And this is why this book doesn't rate any higher. The formula has been chewed, masticated and regurgitated to death. Some elements are just so darn cheesy, you'll feel as though you just ate cheesecake. That being said, if you can ignore the lackluster parts, you'll find that everything else works like a charm. The writing especially in the last part of the book is evocative and touching. The romantic conflict comes alive at about that moment too and even if it really is the last half that really is good, it really is a very good last half. It makes up for the slow (ahem! silly...) beginning. Some later plot devices also feel a bit thrown in, but it's all in good fun, and again, while they're not extremely credible or powerful, they give rise to emotions that are...

So a very good read, for those of us who aren't allergic to corn syrup.
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Most Helpful Customer Reviews on Amazon.com (beta)
Amazon.com: 4.1 out of 5 stars  20 reviews
11 of 11 people found the following review helpful
5.0 out of 5 stars Mediaeval Knight gets a second chance at life - in the Regency period April 26 2007
By Helen Hancox - Published on Amazon.com
Format:Mass Market Paperback
This book is definitely different to your average Regency romance. Firstly there's an element of fantasy in it - our hero, who meets the heroine at the Battle of Waterloo, is actually a Knight from the Crusades. He's been working as one of the Grim Reapers for Satan for the last 500 years but wants a chance to atone for his sins as a Knight by living on earth again as a human and doing good deeds with all the wealth that he has amassed. He bargains with Satan and wins - he gets six months as a human and if he can find the special hourglass Satan has put on earth, he can live his full life span.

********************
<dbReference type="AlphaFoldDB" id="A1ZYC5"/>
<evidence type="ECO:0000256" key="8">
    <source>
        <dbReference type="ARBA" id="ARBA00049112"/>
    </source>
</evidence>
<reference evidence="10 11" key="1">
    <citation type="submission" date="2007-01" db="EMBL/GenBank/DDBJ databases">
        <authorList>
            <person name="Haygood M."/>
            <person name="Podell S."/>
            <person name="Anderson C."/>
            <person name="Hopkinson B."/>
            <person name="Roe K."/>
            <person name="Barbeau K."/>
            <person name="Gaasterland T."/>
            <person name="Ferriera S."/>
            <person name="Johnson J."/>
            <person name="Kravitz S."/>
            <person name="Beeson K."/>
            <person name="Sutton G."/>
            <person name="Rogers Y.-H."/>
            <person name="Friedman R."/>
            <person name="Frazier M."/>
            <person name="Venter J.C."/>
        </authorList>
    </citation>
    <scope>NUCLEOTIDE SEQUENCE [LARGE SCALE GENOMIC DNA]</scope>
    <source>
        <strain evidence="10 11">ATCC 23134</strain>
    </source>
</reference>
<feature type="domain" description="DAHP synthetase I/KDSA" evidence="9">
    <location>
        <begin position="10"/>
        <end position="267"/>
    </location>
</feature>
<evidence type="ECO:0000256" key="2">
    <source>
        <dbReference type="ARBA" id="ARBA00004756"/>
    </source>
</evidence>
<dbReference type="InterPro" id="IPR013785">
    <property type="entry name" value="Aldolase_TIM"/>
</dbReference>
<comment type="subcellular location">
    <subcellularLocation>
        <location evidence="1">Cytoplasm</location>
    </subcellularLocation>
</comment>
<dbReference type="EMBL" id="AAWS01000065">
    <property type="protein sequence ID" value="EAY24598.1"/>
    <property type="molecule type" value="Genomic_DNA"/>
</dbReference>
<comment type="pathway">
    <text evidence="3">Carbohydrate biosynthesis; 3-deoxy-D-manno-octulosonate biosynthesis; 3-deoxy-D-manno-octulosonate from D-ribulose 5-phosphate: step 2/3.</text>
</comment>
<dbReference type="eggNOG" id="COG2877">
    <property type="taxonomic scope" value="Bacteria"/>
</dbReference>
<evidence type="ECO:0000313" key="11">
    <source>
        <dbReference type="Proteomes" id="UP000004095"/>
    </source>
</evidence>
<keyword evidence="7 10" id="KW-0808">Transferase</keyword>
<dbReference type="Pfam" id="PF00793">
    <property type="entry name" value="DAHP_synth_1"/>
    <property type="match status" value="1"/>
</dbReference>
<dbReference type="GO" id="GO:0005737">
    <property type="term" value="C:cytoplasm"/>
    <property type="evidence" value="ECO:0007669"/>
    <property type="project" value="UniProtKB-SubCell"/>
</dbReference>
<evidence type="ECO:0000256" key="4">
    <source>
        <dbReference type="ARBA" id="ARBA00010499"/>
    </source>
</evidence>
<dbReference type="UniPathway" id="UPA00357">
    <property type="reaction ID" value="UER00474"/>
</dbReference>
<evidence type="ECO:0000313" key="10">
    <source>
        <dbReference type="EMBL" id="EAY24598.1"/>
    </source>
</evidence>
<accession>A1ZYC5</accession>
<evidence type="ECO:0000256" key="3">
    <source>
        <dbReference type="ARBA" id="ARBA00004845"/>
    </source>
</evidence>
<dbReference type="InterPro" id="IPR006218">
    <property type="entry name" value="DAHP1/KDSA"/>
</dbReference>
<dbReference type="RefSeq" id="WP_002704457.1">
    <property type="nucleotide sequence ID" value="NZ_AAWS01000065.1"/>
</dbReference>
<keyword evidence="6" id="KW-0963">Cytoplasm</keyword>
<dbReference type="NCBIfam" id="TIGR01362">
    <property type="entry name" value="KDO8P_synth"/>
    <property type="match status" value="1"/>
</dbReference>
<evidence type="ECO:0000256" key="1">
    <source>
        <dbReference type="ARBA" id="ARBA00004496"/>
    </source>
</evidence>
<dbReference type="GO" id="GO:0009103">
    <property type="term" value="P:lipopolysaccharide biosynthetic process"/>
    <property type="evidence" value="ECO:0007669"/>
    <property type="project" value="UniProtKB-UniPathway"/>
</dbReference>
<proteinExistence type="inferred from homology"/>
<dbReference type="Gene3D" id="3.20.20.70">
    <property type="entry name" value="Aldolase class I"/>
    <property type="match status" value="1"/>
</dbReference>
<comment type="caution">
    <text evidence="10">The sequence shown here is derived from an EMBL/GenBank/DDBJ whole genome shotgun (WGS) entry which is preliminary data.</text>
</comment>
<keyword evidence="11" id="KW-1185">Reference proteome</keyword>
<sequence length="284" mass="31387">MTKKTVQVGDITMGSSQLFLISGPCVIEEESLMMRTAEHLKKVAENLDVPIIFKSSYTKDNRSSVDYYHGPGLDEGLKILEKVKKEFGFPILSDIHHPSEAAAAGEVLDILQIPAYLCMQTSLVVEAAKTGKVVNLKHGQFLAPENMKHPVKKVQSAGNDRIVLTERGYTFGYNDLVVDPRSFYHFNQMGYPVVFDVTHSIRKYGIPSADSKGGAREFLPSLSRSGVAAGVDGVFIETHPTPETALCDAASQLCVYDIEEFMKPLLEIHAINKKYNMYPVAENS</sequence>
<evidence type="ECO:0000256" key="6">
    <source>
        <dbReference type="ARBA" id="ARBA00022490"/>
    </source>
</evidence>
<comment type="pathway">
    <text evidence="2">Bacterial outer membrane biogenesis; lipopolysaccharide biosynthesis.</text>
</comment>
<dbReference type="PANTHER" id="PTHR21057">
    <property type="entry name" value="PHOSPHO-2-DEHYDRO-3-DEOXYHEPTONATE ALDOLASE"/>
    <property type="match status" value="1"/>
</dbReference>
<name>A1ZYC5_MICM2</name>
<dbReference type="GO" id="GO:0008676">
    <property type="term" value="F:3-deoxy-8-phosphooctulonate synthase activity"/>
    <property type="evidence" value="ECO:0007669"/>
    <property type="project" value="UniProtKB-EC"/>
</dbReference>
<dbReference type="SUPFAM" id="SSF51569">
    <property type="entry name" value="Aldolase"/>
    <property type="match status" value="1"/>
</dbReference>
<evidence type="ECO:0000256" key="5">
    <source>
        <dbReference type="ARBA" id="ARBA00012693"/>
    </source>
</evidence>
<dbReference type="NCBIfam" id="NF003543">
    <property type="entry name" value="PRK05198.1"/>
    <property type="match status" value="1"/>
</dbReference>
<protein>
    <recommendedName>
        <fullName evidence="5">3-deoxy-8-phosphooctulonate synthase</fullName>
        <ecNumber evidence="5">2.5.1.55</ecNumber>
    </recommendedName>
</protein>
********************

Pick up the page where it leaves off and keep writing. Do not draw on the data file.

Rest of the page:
Despite the theoretically rather dark and disturbing initial content (Satan, death, grim reapers) this book is actually funny. It's not laugh-out-loud but it has a lot of amusing one-liners and the characters are great. Our heroine, Genie, a pregnant widow who is shunned by good ladies since her husband's death, is wonderfully pragmatic. She meets Ardeth and knows there's something distinctly odd about him (he seems to have a few magical powers, speaks strangely and doesn't know some basic things, like how to eat with a knife and fork) but she also sees that he is genuine in his attempts to help and care for others and she throws in her lot with him.

Poor Ardeth, however, believes that to be noble and moral he has to allow Genie her full year's mourning for her dead husband, despite the fact that he marries her by chapter four of the book. Genie doesn't have any affection for her late husband and feels that she has no way of repaying Ardeth his kindness except through conjugal rights - which he won't accept. Ardeth knows he only has six months on earth and he wants to set Genie up for a happy future with her son, but equally he knows that will mean he won't get to consummate his marriage because six months isn't long enough. However this element of tension doesn't take over the story - the seduction side of this book is very much left to the reader's imagination without any detailed descriptions of love scenes.